The trend for 'celesbianism' or 'fauxmosexuality', as it's been branded in the States, has been condemned by some for promoting lesbian relationships as shocking.
But whether it's done to titillate or not, there's perhaps something to be said for the fact that it does promote dialogue on lesbianism.
Paula Fagan works for the LGBT Helpline, an Ireland-wide support service for lesbian, gay, bisexual and transgender callers. She says there's a positive side to this obsession.
"We get around 10,000 calls a year and many of them are from young people afraid to come out. If anyone in the mainstream media is saying 'this is cool, this is okay', then that's helpful.
"These are strong women talking about sexuality in a positive way. If a girl in school fancies her friend, then the fact that Rihanna has said that's okay could help her realise it's not a bad thing."
Intriguingly, bar the odd male-on-male kiss by David Walliams, we're yet to hear as much from men and their 'man crushes'.
"It's still not seen as okay for a guy to fancy another guy or even banter about it," says Paula.
Dr O'Higgins agrees. "That women feel free to talk about crushes on other women boils down to the old idea that being a gay woman is okay but being a gay man is not.
"Also, lesbianism was never illegal, whereas male homosexuality was only taken off the Irish criminal statute book in 1994."
Ultimately, though, Dr O'Higgins feels we need to move away from seeing sexuality in such limited terms.
"Sexual orientation tends to be seen as a label that is definitive -- all black and white; you're one or the other," she says. "But how one feels romantically and sexually towards others can be all shades of grey and changes as we grow as individuals within different relationships."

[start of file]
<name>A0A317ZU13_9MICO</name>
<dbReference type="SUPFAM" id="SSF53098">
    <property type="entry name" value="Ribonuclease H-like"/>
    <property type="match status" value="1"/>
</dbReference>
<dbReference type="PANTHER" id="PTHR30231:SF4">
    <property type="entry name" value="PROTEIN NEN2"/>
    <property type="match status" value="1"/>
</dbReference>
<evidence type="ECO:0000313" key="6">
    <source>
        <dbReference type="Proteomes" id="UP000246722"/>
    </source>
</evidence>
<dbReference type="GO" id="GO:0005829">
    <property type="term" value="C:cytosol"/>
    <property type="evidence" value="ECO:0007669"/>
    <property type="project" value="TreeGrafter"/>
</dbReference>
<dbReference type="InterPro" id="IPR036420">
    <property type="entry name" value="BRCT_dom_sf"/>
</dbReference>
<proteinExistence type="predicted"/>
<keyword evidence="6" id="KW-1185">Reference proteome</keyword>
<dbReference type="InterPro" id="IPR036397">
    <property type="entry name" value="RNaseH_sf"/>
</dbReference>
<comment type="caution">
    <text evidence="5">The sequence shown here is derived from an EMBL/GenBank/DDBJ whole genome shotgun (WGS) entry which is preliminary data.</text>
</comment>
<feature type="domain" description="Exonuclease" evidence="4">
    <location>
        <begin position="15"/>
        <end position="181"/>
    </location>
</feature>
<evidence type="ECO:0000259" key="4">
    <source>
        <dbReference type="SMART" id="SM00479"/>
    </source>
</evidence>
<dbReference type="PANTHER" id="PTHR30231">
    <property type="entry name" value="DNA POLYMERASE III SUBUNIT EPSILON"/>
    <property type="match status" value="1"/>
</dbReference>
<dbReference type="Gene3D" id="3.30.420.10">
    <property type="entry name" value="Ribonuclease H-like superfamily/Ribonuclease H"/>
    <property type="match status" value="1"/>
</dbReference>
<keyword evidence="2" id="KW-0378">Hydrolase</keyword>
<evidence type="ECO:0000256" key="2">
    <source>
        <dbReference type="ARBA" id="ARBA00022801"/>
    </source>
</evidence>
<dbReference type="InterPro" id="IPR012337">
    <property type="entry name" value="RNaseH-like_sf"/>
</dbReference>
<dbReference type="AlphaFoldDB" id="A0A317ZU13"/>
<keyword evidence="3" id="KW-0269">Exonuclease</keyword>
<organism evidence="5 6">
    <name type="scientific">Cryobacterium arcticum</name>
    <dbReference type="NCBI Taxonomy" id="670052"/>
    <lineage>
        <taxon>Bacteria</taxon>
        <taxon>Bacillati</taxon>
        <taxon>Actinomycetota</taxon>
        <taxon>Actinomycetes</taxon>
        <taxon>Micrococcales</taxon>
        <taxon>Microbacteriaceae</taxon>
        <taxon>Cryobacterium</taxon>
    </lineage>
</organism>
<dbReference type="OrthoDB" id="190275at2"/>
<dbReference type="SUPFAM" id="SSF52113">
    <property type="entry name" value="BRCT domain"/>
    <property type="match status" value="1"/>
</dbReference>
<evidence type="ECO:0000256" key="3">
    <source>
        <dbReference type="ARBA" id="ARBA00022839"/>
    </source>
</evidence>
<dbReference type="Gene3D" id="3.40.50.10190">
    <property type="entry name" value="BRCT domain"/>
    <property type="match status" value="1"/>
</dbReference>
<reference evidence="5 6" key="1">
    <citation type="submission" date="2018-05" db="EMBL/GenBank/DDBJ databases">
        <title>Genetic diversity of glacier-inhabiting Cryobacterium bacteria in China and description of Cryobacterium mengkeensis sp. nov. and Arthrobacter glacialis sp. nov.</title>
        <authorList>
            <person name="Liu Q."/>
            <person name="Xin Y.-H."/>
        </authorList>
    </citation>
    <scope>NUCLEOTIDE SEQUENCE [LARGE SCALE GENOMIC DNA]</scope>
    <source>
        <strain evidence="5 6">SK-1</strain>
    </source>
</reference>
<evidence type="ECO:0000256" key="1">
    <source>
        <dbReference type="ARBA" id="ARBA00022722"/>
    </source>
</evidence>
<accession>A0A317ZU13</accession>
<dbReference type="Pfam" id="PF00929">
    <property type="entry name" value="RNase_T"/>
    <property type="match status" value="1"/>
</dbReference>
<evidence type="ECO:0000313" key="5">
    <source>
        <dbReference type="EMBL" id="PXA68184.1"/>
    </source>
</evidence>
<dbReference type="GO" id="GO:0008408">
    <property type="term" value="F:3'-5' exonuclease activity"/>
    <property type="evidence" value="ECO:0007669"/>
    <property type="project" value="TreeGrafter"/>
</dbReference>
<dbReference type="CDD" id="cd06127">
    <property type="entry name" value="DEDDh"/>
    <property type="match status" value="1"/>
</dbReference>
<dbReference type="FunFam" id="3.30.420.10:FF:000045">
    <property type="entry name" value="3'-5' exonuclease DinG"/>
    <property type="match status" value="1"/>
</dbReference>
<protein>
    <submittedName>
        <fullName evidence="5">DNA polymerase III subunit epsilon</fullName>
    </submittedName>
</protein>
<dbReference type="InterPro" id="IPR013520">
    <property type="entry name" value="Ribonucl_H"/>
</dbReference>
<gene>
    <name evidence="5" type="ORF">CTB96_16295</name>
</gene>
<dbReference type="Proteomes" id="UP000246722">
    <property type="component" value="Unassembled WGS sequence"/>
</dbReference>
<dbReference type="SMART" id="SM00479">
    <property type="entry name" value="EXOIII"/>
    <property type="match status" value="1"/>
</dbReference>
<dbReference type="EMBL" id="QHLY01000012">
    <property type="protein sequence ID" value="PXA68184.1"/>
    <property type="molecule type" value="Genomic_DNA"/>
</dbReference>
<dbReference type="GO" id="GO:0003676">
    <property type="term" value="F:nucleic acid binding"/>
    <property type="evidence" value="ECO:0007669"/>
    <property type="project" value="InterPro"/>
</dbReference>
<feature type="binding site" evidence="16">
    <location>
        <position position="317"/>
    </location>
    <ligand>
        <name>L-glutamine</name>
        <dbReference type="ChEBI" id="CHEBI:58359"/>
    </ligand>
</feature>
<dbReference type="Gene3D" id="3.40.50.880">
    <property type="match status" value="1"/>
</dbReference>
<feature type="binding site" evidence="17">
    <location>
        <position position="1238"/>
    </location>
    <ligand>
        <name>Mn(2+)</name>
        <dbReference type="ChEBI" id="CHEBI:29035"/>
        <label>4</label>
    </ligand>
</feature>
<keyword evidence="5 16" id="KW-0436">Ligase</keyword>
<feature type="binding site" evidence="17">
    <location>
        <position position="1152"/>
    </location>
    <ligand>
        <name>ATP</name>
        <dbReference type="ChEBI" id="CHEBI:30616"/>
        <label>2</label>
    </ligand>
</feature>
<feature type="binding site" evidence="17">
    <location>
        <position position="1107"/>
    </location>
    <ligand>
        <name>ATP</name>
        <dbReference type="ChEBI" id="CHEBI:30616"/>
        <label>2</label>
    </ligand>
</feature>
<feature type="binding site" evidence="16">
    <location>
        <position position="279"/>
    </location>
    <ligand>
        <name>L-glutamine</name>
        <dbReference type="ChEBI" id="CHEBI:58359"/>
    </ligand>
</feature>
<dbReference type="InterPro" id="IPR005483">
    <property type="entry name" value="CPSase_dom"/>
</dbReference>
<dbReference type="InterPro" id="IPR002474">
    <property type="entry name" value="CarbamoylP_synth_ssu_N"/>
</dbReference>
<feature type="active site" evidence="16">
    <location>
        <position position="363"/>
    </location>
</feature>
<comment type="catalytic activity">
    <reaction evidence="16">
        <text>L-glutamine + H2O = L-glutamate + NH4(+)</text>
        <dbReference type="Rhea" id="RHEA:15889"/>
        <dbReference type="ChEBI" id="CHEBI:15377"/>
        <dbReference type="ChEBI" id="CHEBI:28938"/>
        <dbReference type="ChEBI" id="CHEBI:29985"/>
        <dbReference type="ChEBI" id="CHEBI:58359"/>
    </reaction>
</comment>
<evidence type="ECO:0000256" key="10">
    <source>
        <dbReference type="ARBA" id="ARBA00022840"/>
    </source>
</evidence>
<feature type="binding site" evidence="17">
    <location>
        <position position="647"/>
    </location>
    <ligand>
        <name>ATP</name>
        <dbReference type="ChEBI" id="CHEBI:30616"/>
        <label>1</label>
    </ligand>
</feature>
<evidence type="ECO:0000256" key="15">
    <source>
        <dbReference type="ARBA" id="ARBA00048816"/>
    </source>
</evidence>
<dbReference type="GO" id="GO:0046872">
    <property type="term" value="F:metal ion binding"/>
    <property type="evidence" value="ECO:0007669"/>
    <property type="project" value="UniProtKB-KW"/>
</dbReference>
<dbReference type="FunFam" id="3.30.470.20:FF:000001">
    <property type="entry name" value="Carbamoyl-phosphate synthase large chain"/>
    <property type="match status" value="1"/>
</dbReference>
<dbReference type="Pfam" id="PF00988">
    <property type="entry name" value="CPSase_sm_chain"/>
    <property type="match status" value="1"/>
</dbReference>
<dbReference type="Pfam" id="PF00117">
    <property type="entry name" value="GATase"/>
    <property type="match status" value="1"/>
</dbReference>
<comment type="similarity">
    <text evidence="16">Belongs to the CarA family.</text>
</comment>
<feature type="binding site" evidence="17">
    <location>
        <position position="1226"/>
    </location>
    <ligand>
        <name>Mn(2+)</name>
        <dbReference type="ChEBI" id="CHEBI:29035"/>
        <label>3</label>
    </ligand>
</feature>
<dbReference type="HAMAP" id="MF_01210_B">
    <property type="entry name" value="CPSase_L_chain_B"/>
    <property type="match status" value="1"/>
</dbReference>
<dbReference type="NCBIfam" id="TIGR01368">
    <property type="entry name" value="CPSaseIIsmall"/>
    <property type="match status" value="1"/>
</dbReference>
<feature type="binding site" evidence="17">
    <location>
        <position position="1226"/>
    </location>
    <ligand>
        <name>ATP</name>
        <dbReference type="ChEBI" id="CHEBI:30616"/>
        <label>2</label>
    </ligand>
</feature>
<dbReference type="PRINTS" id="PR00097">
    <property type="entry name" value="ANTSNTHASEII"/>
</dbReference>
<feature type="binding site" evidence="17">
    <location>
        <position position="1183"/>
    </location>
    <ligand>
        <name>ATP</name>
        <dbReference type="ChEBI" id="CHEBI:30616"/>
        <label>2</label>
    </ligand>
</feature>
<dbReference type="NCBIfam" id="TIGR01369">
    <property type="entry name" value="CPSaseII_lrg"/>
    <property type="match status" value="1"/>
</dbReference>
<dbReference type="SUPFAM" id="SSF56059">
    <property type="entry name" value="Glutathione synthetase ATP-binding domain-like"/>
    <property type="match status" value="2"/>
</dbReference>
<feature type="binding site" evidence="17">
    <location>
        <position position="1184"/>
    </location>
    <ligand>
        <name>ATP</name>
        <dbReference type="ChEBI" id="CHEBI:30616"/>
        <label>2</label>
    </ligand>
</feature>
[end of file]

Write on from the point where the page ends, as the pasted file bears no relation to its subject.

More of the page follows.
Ladies in love
Recently, things got hot and steamy on Twitter between XFactor judge Tulisa and The Voice mentor Jessie J. Jessie J, who is open about being bi-sexual, tweeted: “That dress you’re wearing would look great on my hotel floor”. Tulisa replied: “Stop enticing me 2 cum over 2 the dark side,” adding, “just cus I’m a first timer doesn’t mean I won’t give you a run 4 ur money”.
While married to Jonny Lee Miller, Angelina Jolie (left) confessed she could have gone up the aisle with model Jenny Shimizu saying: “I’d probably have married Jenny. I fell in love with her the first time I saw her. She’s great, we had a lot of fun.”
Cameron Diaz shares every teenage boy’s infatuation with beach babe Pamela Anderson. She says: “I have a major girlcrush on Pamela Anderson. When I first saw her, I was like ‘wow, she’s so beautiful’.” In a GQ interview
Megan Fox revealed she too has experienced lady love. “I think all humans are born with the ability to be attracted to both sexes. Olivia Wilde is so sexy she makes me want to strangle a mountain ox with my bare hands,” she said.
Daisy Lowe has confessed, also to GQ magazine, that Kelly Brook is definitely her dream woman. “I think women are really hot. I am pretty much a mild lesbian,” she explained.